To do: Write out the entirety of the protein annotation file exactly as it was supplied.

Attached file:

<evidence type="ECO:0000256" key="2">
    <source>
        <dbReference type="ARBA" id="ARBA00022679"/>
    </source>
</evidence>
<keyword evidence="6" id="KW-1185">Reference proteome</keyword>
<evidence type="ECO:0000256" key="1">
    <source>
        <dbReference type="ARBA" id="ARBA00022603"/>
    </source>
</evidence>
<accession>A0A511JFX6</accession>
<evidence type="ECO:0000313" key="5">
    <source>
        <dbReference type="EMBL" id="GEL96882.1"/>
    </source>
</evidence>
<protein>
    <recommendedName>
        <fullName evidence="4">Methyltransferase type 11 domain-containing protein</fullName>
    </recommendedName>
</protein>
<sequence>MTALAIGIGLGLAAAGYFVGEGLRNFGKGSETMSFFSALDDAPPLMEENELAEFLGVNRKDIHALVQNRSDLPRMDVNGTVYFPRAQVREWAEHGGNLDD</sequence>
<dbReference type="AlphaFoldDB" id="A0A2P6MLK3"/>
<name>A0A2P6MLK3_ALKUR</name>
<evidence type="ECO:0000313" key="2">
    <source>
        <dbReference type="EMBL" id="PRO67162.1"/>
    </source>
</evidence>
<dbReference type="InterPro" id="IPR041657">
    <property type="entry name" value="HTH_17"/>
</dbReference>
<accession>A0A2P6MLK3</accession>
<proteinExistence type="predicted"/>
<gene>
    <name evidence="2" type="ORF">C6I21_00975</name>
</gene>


<evidence type="ECO:0000256" key="2">
    <source>
        <dbReference type="ARBA" id="ARBA00022679"/>
    </source>
</evidence>
<keyword evidence="6" id="KW-1185">Reference proteome</keyword>
<evidence type="ECO:0000256" key="1">
    <source>
        <dbReference type="ARBA" id="ARBA00022603"/>
    </source>
</evidence>
<accession>A0A511JFX6</accession>
<evidence type="ECO:0000313" key="5">
    <source>
        <dbReference type="EMBL" id="GEL96882.1"/>
    </source>
</evidence>
<protein>
    <recommendedName>
        <fullName evidence="4">Methyltransferase type 11 domain-containing protein</fullName>
    </recommendedName>
</protein>
<sequence>MTALAIGIGLGLAAAGYFVGEGLRNFGKGSETMSFFSALDDAPPLMEENELAEFLGVNRKDIHALVQNRSDLPRMDVNGTVYFPRAQVREWAEHGGNLDD</sequence>
<dbReference type="AlphaFoldDB" id="A0A2P6MLK3"/>
<name>A0A2P6MLK3_ALKUR</name>
<evidence type="ECO:0000313" key="2">
    <source>
        <dbReference type="EMBL" id="PRO67162.1"/>
    </source>
</evidence>
<dbReference type="InterPro" id="IPR041657">
    <property type="entry name" value="HTH_17"/>
</dbReference>
<accession>A0A2P6MLK3</accession>
<proteinExistence type="predicted"/>
<gene>
    <name evidence="2" type="ORF">C6I21_00975</name>
</gene>